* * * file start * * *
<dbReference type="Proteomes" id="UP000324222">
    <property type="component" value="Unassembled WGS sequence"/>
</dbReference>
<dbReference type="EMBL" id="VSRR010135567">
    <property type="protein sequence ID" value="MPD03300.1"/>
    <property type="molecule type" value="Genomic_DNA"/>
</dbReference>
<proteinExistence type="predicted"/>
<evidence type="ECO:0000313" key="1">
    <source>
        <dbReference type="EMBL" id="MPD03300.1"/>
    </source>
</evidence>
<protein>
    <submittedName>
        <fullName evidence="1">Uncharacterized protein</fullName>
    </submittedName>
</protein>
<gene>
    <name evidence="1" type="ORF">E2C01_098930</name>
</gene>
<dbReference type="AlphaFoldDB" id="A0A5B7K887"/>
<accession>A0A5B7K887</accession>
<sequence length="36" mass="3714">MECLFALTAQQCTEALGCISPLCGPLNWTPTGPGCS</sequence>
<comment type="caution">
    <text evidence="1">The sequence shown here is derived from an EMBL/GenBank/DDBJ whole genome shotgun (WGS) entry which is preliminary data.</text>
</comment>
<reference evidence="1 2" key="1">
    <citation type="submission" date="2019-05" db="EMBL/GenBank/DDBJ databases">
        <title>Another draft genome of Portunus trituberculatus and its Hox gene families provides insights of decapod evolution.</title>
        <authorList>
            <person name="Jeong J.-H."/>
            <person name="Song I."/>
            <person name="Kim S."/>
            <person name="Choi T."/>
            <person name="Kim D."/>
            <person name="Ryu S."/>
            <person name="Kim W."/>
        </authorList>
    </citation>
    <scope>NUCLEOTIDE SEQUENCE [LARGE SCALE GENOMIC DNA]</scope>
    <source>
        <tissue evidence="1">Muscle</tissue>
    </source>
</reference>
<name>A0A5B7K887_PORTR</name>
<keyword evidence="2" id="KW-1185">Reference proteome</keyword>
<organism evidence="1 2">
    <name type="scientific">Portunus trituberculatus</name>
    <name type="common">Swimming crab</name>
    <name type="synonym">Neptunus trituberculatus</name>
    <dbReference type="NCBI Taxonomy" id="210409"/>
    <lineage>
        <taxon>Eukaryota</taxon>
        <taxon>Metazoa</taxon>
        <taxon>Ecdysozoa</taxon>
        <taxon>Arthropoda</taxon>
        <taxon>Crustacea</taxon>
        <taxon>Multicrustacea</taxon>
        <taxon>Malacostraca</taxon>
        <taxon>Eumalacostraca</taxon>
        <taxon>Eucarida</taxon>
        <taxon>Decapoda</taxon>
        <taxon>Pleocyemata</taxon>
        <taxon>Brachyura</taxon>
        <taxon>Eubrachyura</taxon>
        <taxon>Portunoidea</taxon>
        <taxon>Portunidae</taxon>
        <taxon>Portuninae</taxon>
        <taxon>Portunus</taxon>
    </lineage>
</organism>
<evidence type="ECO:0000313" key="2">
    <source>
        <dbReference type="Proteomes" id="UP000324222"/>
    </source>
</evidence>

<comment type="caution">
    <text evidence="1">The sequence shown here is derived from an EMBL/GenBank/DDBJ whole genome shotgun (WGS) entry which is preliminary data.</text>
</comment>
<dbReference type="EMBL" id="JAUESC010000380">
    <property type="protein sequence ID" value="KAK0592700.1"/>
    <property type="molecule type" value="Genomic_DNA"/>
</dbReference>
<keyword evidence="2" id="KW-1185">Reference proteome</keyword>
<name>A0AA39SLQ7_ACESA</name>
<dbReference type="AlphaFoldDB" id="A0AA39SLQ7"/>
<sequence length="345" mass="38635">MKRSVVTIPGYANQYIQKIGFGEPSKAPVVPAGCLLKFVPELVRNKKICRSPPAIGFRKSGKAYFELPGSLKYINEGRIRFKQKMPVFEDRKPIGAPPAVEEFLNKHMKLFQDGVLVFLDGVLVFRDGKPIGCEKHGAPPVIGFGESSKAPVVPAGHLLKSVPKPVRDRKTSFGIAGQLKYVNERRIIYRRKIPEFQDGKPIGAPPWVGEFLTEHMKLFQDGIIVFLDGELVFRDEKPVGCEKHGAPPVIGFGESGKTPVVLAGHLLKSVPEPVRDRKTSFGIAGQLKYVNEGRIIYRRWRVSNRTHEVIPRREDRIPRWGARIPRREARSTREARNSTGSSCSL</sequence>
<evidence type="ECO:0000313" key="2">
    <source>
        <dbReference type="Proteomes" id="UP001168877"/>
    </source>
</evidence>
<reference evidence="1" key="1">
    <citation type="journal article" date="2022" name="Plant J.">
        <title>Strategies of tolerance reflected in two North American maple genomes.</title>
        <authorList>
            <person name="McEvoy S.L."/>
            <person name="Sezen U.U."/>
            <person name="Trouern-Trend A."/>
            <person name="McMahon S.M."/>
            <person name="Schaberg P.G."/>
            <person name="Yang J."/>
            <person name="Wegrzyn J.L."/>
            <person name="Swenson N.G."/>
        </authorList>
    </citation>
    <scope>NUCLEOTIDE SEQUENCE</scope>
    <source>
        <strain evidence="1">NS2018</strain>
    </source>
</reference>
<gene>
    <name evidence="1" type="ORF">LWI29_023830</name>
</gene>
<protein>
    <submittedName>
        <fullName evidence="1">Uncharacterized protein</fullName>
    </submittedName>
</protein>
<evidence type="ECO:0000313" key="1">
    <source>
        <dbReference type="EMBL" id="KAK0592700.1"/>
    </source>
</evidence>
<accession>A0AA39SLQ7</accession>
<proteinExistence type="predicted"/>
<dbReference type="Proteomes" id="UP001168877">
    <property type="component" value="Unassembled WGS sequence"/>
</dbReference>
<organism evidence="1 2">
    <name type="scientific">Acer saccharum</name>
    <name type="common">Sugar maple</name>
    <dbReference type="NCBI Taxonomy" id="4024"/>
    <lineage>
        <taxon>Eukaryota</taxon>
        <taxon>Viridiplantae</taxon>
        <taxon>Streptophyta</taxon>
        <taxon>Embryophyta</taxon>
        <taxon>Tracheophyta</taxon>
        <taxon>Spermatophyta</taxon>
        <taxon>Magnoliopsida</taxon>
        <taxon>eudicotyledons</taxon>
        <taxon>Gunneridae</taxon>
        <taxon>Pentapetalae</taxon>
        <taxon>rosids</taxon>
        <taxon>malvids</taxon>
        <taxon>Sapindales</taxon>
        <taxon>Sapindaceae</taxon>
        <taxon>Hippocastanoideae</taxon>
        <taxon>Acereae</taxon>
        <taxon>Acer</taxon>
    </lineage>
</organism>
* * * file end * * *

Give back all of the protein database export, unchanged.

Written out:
<dbReference type="Proteomes" id="UP000324222">
    <property type="component" value="Unassembled WGS sequence"/>
</dbReference>
<dbReference type="EMBL" id="VSRR010135567">
    <property type="protein sequence ID" value="MPD03300.1"/>
    <property type="molecule type" value="Genomic_DNA"/>
</dbReference>
<proteinExistence type="predicted"/>
<evidence type="ECO:0000313" key="1">
    <source>
        <dbReference type="EMBL" id="MPD03300.1"/>
    </source>
</evidence>
<protein>
    <submittedName>
        <fullName evidence="1">Uncharacterized protein</fullName>
    </submittedName>
</protein>
<gene>
    <name evidence="1" type="ORF">E2C01_098930</name>
</gene>
<dbReference type="AlphaFoldDB" id="A0A5B7K887"/>
<accession>A0A5B7K887</accession>
<sequence length="36" mass="3714">MECLFALTAQQCTEALGCISPLCGPLNWTPTGPGCS</sequence>
<comment type="caution">
    <text evidence="1">The sequence shown here is derived from an EMBL/GenBank/DDBJ whole genome shotgun (WGS) entry which is preliminary data.</text>
</comment>
<reference evidence="1 2" key="1">
    <citation type="submission" date="2019-05" db="EMBL/GenBank/DDBJ databases">
        <title>Another draft genome of Portunus trituberculatus and its Hox gene families provides insights of decapod evolution.</title>
        <authorList>
            <person name="Jeong J.-H."/>
            <person name="Song I."/>
            <person name="Kim S."/>
            <person name="Choi T."/>
            <person name="Kim D."/>
            <person name="Ryu S."/>
            <person name="Kim W."/>
        </authorList>
    </citation>
    <scope>NUCLEOTIDE SEQUENCE [LARGE SCALE GENOMIC DNA]</scope>
    <source>
        <tissue evidence="1">Muscle</tissue>
    </source>
</reference>
<name>A0A5B7K887_PORTR</name>
<keyword evidence="2" id="KW-1185">Reference proteome</keyword>
<organism evidence="1 2">
    <name type="scientific">Portunus trituberculatus</name>
    <name type="common">Swimming crab</name>
    <name type="synonym">Neptunus trituberculatus</name>
    <dbReference type="NCBI Taxonomy" id="210409"/>
    <lineage>
        <taxon>Eukaryota</taxon>
        <taxon>Metazoa</taxon>
        <taxon>Ecdysozoa</taxon>
        <taxon>Arthropoda</taxon>
        <taxon>Crustacea</taxon>
        <taxon>Multicrustacea</taxon>
        <taxon>Malacostraca</taxon>
        <taxon>Eumalacostraca</taxon>
        <taxon>Eucarida</taxon>
        <taxon>Decapoda</taxon>
        <taxon>Pleocyemata</taxon>
        <taxon>Brachyura</taxon>
        <taxon>Eubrachyura</taxon>
        <taxon>Portunoidea</taxon>
        <taxon>Portunidae</taxon>
        <taxon>Portuninae</taxon>
        <taxon>Portunus</taxon>
    </lineage>
</organism>
<evidence type="ECO:0000313" key="2">
    <source>
        <dbReference type="Proteomes" id="UP000324222"/>
    </source>
</evidence>

<comment type="caution">
    <text evidence="1">The sequence shown here is derived from an EMBL/GenBank/DDBJ whole genome shotgun (WGS) entry which is preliminary data.</text>
</comment>
<dbReference type="EMBL" id="JAUESC010000380">
    <property type="protein sequence ID" value="KAK0592700.1"/>
    <property type="molecule type" value="Genomic_DNA"/>
</dbReference>
<keyword evidence="2" id="KW-1185">Reference proteome</keyword>
<name>A0AA39SLQ7_ACESA</name>
<dbReference type="AlphaFoldDB" id="A0AA39SLQ7"/>
<sequence length="345" mass="38635">MKRSVVTIPGYANQYIQKIGFGEPSKAPVVPAGCLLKFVPELVRNKKICRSPPAIGFRKSGKAYFELPGSLKYINEGRIRFKQKMPVFEDRKPIGAPPAVEEFLNKHMKLFQDGVLVFLDGVLVFRDGKPIGCEKHGAPPVIGFGESSKAPVVPAGHLLKSVPKPVRDRKTSFGIAGQLKYVNERRIIYRRKIPEFQDGKPIGAPPWVGEFLTEHMKLFQDGIIVFLDGELVFRDEKPVGCEKHGAPPVIGFGESGKTPVVLAGHLLKSVPEPVRDRKTSFGIAGQLKYVNEGRIIYRRWRVSNRTHEVIPRREDRIPRWGARIPRREARSTREARNSTGSSCSL</sequence>
<evidence type="ECO:0000313" key="2">
    <source>
        <dbReference type="Proteomes" id="UP001168877"/>
    </source>
</evidence>
<reference evidence="1" key="1">
    <citation type="journal article" date="2022" name="Plant J.">
        <title>Strategies of tolerance reflected in two North American maple genomes.</title>
        <authorList>
            <person name="McEvoy S.L."/>
            <person name="Sezen U.U."/>
            <person name="Trouern-Trend A."/>
            <person name="McMahon S.M."/>
            <person name="Schaberg P.G."/>
            <person name="Yang J."/>
            <person name="Wegrzyn J.L."/>
            <person name="Swenson N.G."/>
        </authorList>
    </citation>
    <scope>NUCLEOTIDE SEQUENCE</scope>
    <source>
        <strain evidence="1">NS2018</strain>
    </source>
</reference>
<gene>
    <name evidence="1" type="ORF">LWI29_023830</name>
</gene>
<protein>
    <submittedName>
        <fullName evidence="1">Uncharacterized protein</fullName>
    </submittedName>
</protein>
<evidence type="ECO:0000313" key="1">
    <source>
        <dbReference type="EMBL" id="KAK0592700.1"/>
    </source>
</evidence>
<accession>A0AA39SLQ7</accession>
<proteinExistence type="predicted"/>
<dbReference type="Proteomes" id="UP001168877">
    <property type="component" value="Unassembled WGS sequence"/>
</dbReference>
<organism evidence="1 2">
    <name type="scientific">Acer saccharum</name>
    <name type="common">Sugar maple</name>
    <dbReference type="NCBI Taxonomy" id="4024"/>
    <lineage>
        <taxon>Eukaryota</taxon>
        <taxon>Viridiplantae</taxon>
        <taxon>Streptophyta</taxon>
        <taxon>Embryophyta</taxon>
        <taxon>Tracheophyta</taxon>
        <taxon>Spermatophyta</taxon>
        <taxon>Magnoliopsida</taxon>
        <taxon>eudicotyledons</taxon>
        <taxon>Gunneridae</taxon>
        <taxon>Pentapetalae</taxon>
        <taxon>rosids</taxon>
        <taxon>malvids</taxon>
        <taxon>Sapindales</taxon>
        <taxon>Sapindaceae</taxon>
        <taxon>Hippocastanoideae</taxon>
        <taxon>Acereae</taxon>
        <taxon>Acer</taxon>
    </lineage>
</organism>